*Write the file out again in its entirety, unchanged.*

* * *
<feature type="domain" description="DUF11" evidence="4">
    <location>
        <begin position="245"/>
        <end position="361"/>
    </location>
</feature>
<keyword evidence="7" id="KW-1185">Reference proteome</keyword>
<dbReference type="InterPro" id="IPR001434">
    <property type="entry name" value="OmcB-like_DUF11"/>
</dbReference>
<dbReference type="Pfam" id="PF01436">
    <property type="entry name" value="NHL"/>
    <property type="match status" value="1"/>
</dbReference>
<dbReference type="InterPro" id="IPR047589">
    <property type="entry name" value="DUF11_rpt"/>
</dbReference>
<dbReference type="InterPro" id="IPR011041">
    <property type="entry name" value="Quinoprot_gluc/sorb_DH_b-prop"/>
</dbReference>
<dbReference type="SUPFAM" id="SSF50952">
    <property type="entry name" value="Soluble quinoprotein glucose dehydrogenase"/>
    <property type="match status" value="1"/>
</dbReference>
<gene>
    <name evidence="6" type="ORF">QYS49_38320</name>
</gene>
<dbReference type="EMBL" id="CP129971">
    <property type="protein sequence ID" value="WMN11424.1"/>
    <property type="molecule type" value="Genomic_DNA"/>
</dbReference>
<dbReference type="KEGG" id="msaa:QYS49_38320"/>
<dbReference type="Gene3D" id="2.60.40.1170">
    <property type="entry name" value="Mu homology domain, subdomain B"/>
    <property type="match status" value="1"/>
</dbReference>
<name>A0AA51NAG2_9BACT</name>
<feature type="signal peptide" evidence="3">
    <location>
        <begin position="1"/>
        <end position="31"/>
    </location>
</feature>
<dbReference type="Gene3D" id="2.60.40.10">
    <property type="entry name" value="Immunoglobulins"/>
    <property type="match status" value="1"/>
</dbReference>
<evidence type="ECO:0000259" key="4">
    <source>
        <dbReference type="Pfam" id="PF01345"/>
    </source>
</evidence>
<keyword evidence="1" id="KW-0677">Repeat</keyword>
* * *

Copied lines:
<feature type="domain" description="DUF11" evidence="4">
    <location>
        <begin position="245"/>
        <end position="361"/>
    </location>
</feature>
<keyword evidence="7" id="KW-1185">Reference proteome</keyword>
<dbReference type="InterPro" id="IPR001434">
    <property type="entry name" value="OmcB-like_DUF11"/>
</dbReference>
<dbReference type="Pfam" id="PF01436">
    <property type="entry name" value="NHL"/>
    <property type="match status" value="1"/>
</dbReference>
<dbReference type="InterPro" id="IPR047589">
    <property type="entry name" value="DUF11_rpt"/>
</dbReference>
<dbReference type="InterPro" id="IPR011041">
    <property type="entry name" value="Quinoprot_gluc/sorb_DH_b-prop"/>
</dbReference>
<dbReference type="SUPFAM" id="SSF50952">
    <property type="entry name" value="Soluble quinoprotein glucose dehydrogenase"/>
    <property type="match status" value="1"/>
</dbReference>
<gene>
    <name evidence="6" type="ORF">QYS49_38320</name>
</gene>
<dbReference type="EMBL" id="CP129971">
    <property type="protein sequence ID" value="WMN11424.1"/>
    <property type="molecule type" value="Genomic_DNA"/>
</dbReference>
<dbReference type="KEGG" id="msaa:QYS49_38320"/>
<dbReference type="Gene3D" id="2.60.40.1170">
    <property type="entry name" value="Mu homology domain, subdomain B"/>
    <property type="match status" value="1"/>
</dbReference>
<name>A0AA51NAG2_9BACT</name>
<feature type="signal peptide" evidence="3">
    <location>
        <begin position="1"/>
        <end position="31"/>
    </location>
</feature>
<dbReference type="Gene3D" id="2.60.40.10">
    <property type="entry name" value="Immunoglobulins"/>
    <property type="match status" value="1"/>
</dbReference>
<evidence type="ECO:0000259" key="4">
    <source>
        <dbReference type="Pfam" id="PF01345"/>
    </source>
</evidence>
<keyword evidence="1" id="KW-0677">Repeat</keyword>